Jessica Brooks, PE, Director Green Stormwater Infrastructure Unit, Philadelphia Water Department
April Mendez, Co-founder and VP of Strategy, Greenprint Partners
Chris Sturm, Managing Director, Policy and Water, New Jersey Future (moderator)
Register here (Please note registration is limited).
Earth Economics, a global leader in science-based economics, worked with the Sewage-Free Streets and Rivers partners to develop a New Jersey-specific flyer highlighting the benefits of using green infrastructure (GI) to reduce combined sewer overflows. As 21 New Jersey communities select solutions to reduce combined sewer overflows, it is important for decision-makers to fully understand costs and the benefits of green infrastructure. The flyer is an outreach tool to inform local communities, organizations, permit holders, and policymakers as they select the solutions to stopping sewage overflows.
The flyer that Earth Economics developed shows how GI is a cost-effective solution from a capital and operation and maintenance perspective, especially when paired with an established gray infrastructure system. According to Earth Economics, “green infrastructure projects tend to store more gallons of stormwater per dollar invested than conventional gray infrastructure. Also, operations and maintenance costs tend to be similar or lower than gray infrastructure as a percentage of capital costs.” Earth Economics also quantifies the broader benefits of green infrastructure. For one acre of rain gardens installed in New Jersey the estimated value of improving stormwater quality is $111,796, the aesthetic value is $841,134, and the value of heat island reduction is $21,756. The same rain garden is associated with an estimated value of carbon sequestration of $6,880 and flood risk reduction of $7,174.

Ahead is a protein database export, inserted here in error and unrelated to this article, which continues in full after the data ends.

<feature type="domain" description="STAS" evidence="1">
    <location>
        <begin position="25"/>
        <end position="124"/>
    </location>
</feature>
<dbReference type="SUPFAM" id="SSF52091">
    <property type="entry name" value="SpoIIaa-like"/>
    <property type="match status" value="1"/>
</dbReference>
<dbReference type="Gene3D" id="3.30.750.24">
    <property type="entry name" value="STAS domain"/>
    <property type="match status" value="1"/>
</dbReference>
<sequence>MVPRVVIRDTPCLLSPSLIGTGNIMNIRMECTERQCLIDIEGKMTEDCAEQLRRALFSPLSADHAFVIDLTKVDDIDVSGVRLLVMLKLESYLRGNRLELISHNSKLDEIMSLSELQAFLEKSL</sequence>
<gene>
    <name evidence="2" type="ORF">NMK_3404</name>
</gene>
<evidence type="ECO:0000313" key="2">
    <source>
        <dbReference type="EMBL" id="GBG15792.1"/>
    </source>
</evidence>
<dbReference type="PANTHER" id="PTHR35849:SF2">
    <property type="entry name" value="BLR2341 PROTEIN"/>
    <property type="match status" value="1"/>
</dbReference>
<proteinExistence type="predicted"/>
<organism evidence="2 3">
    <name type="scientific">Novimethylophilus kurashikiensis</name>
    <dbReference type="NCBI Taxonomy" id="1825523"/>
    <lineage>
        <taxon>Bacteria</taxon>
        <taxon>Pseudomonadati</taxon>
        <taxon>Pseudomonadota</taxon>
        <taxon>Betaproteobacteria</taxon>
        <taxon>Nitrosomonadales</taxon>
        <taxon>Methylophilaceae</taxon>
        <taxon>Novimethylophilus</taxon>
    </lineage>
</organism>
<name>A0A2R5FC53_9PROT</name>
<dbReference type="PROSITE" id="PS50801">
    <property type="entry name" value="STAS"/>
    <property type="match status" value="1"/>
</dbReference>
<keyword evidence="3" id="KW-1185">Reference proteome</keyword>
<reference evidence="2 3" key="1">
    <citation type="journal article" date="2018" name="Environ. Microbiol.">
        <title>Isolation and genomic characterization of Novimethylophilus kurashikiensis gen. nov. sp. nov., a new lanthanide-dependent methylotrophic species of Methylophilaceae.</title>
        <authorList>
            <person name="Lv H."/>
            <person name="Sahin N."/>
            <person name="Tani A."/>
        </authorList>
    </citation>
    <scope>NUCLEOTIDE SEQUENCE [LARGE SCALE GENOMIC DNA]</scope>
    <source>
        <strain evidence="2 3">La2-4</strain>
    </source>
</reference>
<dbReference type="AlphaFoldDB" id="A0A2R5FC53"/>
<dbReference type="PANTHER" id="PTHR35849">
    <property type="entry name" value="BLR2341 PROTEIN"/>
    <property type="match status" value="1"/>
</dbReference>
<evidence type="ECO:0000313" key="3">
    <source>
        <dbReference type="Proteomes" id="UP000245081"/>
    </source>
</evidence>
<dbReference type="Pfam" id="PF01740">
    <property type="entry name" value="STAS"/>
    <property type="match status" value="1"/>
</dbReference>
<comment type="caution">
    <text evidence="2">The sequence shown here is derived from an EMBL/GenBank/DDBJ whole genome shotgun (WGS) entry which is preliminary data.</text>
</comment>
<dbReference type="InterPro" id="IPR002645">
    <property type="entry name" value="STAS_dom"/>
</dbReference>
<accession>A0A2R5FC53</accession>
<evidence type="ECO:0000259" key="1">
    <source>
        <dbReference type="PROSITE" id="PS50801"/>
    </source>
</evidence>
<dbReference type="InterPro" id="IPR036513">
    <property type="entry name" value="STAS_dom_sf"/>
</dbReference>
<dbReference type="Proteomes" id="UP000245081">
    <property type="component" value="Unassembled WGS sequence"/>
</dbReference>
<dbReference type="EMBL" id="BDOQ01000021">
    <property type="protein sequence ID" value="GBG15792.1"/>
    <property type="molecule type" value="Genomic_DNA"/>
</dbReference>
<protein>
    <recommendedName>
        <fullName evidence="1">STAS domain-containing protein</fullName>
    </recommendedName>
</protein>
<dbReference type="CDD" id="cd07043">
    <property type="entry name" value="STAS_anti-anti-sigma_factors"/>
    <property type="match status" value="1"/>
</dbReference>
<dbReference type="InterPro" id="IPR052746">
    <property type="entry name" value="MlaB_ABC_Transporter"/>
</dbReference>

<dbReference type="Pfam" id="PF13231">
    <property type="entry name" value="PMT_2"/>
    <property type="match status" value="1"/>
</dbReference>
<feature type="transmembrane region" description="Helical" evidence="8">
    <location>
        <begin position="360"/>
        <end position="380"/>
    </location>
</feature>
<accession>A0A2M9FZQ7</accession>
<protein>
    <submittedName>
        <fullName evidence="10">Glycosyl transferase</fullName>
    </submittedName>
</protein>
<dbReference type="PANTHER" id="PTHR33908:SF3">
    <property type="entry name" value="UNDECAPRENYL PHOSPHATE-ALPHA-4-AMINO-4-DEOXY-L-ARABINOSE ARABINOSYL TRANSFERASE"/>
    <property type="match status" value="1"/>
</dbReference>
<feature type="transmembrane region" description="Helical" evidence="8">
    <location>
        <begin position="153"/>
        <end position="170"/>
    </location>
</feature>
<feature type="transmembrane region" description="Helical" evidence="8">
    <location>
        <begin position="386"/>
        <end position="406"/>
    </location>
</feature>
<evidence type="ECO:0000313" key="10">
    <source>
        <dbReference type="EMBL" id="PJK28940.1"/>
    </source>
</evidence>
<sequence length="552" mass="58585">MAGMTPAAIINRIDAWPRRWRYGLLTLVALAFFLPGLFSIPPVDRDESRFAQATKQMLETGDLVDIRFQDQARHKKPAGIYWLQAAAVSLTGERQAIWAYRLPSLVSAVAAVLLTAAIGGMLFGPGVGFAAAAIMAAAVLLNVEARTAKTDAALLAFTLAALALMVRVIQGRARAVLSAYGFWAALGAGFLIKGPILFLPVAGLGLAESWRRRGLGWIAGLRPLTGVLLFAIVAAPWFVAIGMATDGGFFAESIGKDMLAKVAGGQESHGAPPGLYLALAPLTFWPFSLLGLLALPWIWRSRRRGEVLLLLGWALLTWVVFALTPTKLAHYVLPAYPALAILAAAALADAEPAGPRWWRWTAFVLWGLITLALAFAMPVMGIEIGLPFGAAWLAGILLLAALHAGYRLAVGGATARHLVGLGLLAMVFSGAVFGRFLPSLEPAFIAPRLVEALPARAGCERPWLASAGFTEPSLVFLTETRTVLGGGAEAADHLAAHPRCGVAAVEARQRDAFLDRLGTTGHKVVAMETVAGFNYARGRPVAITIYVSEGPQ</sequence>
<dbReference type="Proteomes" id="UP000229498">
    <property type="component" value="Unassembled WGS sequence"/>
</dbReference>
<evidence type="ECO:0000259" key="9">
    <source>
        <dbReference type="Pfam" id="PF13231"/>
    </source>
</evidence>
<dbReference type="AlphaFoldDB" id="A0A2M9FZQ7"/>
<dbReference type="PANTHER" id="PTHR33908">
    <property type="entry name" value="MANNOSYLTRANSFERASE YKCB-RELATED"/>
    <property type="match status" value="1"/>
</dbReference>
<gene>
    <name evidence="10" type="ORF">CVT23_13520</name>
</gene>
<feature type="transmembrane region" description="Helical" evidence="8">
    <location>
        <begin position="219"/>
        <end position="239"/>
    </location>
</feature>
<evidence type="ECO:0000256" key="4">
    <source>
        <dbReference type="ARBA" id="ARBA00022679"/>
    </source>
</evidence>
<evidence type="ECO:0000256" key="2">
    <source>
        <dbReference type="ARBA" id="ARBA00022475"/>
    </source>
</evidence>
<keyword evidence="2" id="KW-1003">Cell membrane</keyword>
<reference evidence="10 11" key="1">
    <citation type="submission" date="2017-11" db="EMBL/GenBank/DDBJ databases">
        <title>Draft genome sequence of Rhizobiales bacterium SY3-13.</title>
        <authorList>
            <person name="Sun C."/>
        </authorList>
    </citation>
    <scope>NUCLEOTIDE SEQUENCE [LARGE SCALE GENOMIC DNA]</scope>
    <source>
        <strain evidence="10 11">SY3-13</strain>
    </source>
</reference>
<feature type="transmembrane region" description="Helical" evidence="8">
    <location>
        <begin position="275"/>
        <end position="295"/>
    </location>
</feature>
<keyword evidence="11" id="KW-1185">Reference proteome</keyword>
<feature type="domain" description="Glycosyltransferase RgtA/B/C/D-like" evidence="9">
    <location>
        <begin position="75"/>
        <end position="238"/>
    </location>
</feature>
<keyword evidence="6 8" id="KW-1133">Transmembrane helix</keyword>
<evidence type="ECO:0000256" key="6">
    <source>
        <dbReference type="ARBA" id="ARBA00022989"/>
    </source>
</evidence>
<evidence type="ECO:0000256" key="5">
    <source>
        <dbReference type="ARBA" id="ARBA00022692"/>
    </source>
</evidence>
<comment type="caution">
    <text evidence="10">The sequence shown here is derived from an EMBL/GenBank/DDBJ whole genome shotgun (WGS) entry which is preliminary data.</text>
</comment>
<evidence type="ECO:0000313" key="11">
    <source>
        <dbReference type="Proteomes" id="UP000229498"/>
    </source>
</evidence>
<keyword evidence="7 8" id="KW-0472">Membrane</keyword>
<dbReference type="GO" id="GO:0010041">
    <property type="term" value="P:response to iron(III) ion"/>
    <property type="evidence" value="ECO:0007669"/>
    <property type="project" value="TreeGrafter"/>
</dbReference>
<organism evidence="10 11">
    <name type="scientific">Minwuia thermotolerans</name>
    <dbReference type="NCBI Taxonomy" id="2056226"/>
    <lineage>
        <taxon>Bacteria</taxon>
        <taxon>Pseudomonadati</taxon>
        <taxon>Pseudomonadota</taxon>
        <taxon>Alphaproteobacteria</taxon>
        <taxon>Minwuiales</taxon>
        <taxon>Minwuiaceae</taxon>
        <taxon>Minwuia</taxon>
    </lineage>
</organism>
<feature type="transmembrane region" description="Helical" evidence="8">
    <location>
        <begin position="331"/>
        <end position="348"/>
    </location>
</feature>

Another broader benefit of GI is local job creation. Earth Economics found that for every million dollars invested in GI programs, between 11 and 13 jobs are supported, compared to approximately 7 total jobs for traditional gray infrastructure projects. They note that GI programs support local jobs when they “are planned in tandem with local workforce development efforts, and permit holders prioritize local hiring programs.”
By capturing and slowing water where it lands, green infrastructure can reduce the strain on sewer systems, treatment plants and reduce greenhouse gas emissions.